There is a good chance locals don’t want us to tell you this, but we’ll take the risk: Rocky Mountain National Park during wintertime is a wonderful place. Crowds are non-existent, trails desolate, and backcountry camping always available. (Might just be a little cold)
Sure, we know it’s not the summer months when a tee-shirt and shorts pass as acceptable attire, but snow-drenched Rockies glistening in early morning light, have an unique beauty only a select few get to see.
But the goodness doesn’t stop there. Colorado turns into a wintertime dream once temperatures drop and the snow starts falling. Twenty-six ski resorts, more skiable terrain than anywhere else in the U.S., and some of the best snow on earth mean plenty to do outside of Rocky Mountain National Park.
Exploring Rocky Mountain
Ever wondered what it was like to walk on top of fresh snow through deep gorges framed by 13,000-foot mountains? Then grab a pair of snowshoes (shops located in Estes Park and Grand Lake rent them out), and explore Rocky Mountain National Park’s backcountry.
Hikers on the eastern edge of the park should make a point to head out from the Glacier Gorge Trailhead on Bear Lake Road, and follow the trail 2.5-miles to Mills Lake. If you plan on hiking in the western edge of the Park, be ready for snow, and lots of it. Since storms roll in from west to east, the western edge of the park tends to get hammered. Check with backcountry rangers always before going out due to potential avalanche danger.
If skiing is your love, just remember there are no ski lifts in the Park, but that doesn’t mean you can’t take advantage of some of the Rockies most scenic skiing. Cross-country and backcountry downhill are available, but high avalanche danger is probable. For some of the best backcountry skiing, research the old runs of Hidden Valley Ski Area, the only resort to have existed inside the Park from 1955 to 1991.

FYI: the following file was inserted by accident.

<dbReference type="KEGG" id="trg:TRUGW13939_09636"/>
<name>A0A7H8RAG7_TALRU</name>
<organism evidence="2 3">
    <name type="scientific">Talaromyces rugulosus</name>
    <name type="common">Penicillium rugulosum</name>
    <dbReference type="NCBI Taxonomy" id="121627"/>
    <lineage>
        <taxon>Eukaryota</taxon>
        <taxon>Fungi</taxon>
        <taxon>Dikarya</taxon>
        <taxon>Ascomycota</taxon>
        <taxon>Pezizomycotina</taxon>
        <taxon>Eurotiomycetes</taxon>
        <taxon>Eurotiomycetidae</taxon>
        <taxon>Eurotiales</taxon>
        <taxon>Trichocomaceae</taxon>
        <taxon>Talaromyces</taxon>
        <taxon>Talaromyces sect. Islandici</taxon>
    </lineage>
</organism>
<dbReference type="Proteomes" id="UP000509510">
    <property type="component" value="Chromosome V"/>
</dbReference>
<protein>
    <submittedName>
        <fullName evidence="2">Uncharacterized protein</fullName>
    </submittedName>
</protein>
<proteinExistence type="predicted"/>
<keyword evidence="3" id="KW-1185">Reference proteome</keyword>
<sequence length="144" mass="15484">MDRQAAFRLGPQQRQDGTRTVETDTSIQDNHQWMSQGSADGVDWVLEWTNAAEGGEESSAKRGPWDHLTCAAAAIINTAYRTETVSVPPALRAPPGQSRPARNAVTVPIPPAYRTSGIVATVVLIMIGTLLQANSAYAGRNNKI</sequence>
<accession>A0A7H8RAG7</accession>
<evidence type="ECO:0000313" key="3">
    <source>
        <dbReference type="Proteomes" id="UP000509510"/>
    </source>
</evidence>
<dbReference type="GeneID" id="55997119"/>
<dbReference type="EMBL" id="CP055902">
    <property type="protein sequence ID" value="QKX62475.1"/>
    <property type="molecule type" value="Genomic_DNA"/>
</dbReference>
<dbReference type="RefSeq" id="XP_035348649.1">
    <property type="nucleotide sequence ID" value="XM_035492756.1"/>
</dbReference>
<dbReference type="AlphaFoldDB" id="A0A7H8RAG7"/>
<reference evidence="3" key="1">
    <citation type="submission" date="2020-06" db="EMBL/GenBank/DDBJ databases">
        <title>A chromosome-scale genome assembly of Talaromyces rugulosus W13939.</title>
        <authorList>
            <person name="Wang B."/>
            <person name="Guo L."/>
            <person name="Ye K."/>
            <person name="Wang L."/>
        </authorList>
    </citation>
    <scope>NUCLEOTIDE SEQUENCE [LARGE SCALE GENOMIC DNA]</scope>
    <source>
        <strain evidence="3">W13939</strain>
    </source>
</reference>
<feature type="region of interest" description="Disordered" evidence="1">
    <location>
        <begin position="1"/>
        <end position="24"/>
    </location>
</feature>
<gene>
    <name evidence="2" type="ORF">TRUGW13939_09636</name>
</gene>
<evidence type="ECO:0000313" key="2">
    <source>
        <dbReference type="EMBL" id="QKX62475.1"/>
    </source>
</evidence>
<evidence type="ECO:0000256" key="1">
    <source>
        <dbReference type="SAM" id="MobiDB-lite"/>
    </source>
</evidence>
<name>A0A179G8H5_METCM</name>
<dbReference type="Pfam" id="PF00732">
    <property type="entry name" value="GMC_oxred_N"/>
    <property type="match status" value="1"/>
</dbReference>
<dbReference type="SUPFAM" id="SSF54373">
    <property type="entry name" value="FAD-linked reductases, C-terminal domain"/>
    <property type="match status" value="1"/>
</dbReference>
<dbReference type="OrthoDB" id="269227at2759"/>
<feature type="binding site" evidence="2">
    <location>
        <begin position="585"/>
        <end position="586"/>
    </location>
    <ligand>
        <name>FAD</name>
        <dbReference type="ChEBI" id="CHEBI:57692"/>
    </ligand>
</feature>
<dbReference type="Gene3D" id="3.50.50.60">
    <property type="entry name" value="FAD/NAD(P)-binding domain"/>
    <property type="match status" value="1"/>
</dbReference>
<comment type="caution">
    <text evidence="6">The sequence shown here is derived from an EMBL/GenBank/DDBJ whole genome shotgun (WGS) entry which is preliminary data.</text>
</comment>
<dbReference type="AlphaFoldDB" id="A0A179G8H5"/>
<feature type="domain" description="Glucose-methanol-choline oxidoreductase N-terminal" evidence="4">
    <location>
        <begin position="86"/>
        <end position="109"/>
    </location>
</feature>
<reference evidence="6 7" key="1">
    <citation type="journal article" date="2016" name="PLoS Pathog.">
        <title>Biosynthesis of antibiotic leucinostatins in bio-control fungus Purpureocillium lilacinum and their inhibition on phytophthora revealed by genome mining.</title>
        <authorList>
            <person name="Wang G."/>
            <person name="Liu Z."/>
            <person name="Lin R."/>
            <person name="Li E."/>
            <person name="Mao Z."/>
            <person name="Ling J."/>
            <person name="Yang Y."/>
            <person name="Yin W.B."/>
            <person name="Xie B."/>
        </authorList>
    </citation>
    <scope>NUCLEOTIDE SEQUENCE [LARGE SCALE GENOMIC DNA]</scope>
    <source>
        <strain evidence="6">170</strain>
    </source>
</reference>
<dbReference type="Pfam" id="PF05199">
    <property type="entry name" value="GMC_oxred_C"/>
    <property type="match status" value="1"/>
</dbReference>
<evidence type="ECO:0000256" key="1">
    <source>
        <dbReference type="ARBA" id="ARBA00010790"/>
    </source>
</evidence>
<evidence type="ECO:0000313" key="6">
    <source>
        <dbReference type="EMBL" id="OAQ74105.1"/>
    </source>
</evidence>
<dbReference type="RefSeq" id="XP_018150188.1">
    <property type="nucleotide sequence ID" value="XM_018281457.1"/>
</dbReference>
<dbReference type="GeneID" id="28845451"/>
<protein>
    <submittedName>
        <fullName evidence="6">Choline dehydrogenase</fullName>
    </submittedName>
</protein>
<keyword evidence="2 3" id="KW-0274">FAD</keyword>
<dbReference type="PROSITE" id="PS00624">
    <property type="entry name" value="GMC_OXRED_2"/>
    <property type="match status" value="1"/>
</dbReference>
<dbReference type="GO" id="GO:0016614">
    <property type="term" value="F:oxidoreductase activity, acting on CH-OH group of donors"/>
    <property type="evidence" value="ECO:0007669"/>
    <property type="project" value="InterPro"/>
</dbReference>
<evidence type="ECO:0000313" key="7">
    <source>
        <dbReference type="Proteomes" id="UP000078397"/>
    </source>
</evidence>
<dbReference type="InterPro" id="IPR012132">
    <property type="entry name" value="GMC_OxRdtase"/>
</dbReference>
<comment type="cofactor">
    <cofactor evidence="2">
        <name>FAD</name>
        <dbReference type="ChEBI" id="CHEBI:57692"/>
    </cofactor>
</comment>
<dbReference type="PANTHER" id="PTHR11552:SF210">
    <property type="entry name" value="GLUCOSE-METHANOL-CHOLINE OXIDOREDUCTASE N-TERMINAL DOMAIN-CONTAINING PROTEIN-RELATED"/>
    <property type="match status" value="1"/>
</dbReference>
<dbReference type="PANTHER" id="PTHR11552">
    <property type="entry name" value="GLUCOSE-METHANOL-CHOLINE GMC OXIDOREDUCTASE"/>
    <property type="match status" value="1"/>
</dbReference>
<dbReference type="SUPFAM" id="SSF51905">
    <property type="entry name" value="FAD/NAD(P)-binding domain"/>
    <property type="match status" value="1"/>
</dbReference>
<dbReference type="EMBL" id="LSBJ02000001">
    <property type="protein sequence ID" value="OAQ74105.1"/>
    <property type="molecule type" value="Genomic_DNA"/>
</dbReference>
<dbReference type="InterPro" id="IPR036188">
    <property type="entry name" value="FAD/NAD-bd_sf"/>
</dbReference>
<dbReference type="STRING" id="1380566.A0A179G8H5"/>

Have little ones who just want to play in the snow? Then head to Hidden Valley Snow Park where you and the tikes can go sledding, build snowman, and have the ultimate Calvin vs. Susie snowball fight. Of course it also is a pretty good place to bond.
Colorado and Surrounding States
Colorado is to wintertime fun, what the North Pole is to making toys. In other words, if you love skiing, snowmobiling, ice climbing, sledding, hut trips, ice skating, and anything that involves frozen water just figure Colorado is the place to be.
Must-ski resorts include, Vail, Copper Mountain, Telluride, and Steamboat. If you plan on ice climbing then Ouray is the spot to be. Other sites include routes inside the Park and by Vail. Snowmobiling is a heavily restricted sport, so make sure to check with local part service and backcountry offices before heading out. There is only a very short section of the Park on the western edge were snowmobiling is allowed. Finally, if you want to have the ultimate backcountry experience rent out a hut deep in the backcountry. Some of the most popular places include Summit County and the Never Summer Mountains.